And that’s what Les Paul did.
The legendary guitarist, and even more legendary inventor, passed away today at age 94 from complications to a case of pneumonia – but not before winning a Grammy for an album recorded when he was already past 90.
His big contributions, of course, came 50 and 60 years ago:
As an inventor, Paul helped bring about the rise of rock ‘n’ roll and multitrack recording, which enables artists to record different instruments at different times, sing harmony with themselves, and then carefully balance the “tracks” in the finished recording.
With Ford, his wife from 1949 to 1962, he earned 36 gold records and 11 No. 1 pop hits, including “Vaya Con Dios,” “How High the Moon,” “Nola” and “Lover.” Many of their songs used overdubbing techniques that Paul the inventor had helped develop.
“I could take my Mary and make her three, six, nine, 12, as many voices as I wished,” he recalled. “This is quite an asset.” The overdubbing technique was highly influential on later recording artists such as the Carpenters.
“Overdubbing”, as well as the multi-track recording technology that Paul helped pioneer, arguably was one of the most important facets in creating the production style that has dominated popular music (of all genres, from rock to R’nB to country to rap to whatever) for the past 45 years; it changed recording music from an essentially technical, almost secretarial exercise of placing mikes and recording performances into a self-contained art form of its own, limited less by the performance than by the producer’s imagination.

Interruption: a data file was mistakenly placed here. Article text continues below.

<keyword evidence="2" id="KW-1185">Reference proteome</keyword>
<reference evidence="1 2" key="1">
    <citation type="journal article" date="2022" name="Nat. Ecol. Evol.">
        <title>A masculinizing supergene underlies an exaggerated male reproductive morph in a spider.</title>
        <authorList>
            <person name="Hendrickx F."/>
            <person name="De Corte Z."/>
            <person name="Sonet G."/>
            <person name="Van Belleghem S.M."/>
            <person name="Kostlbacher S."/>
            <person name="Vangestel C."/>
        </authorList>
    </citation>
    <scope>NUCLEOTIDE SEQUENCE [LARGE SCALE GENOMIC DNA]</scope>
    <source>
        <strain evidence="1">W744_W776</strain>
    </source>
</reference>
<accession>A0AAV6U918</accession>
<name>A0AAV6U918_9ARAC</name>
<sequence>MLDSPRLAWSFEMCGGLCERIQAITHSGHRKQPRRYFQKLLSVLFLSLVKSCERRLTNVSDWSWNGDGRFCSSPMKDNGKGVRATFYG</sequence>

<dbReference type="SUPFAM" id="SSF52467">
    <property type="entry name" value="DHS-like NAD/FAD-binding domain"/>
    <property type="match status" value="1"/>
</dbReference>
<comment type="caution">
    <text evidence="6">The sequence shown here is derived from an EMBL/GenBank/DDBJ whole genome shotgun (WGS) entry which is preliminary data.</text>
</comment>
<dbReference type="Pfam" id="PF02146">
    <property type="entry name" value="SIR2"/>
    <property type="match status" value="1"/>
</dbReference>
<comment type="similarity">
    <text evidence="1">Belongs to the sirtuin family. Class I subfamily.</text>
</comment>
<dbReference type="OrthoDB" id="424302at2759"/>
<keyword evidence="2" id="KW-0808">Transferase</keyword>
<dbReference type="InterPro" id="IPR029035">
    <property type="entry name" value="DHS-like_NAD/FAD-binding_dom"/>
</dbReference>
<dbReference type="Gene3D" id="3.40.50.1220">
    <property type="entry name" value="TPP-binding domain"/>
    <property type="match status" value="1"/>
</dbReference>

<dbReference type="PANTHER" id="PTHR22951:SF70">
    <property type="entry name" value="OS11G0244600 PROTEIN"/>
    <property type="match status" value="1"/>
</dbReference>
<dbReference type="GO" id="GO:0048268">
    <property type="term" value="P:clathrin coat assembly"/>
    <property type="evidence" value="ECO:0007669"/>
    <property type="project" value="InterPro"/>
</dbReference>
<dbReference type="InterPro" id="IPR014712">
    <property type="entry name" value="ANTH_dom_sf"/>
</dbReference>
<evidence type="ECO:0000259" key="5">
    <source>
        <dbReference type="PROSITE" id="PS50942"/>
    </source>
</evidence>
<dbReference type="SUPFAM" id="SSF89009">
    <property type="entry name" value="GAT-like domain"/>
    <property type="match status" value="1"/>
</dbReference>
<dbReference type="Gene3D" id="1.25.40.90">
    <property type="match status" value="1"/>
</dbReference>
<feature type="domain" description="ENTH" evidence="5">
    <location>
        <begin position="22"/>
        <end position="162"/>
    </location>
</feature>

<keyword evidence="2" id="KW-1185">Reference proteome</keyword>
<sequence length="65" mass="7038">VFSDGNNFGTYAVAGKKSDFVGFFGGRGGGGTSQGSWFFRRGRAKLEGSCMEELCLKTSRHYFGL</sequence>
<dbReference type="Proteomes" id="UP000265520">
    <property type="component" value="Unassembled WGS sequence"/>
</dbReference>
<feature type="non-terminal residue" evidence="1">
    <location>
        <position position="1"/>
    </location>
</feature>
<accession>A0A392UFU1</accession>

Of course, among musicians he’s most famous for his eponymous guitar:
Paul was working on solid-body guitars in the late 1940’s, experimenting about the idea of trying to get more “sustain” from a note – to make the tone ring as long as possible. He figured bright and early that the mass of the guitar was the key factor in retaining the vibrations that made a guitar old a note. He famously wired a pickup and a string/head/tail combination onto a railroad tie and, as he related it, plucked a note, went out to lunch, and came back to find the note still ringing.
He worked from there:
Now I need to take a piece of wood and make it sound like the railroad track, but I also had to make it beautiful and lovable so that a person playing it would think of it in terms of his mistress, a bartender, his wife, a good psychiatrist – whatever.
And it worked; legendarily so. The Les Paul in its many styles did for the electric guitar what dubbing did for recording; revolutionized it.
What a life! Think about it; doing what he loved (playing music, tinkering with instruments) and doing it well not only made him a living, but left behind a legacy that pretty much everyone in both fields will owe a debt to forever.
Hard to beat that!
RIP, Les Paul.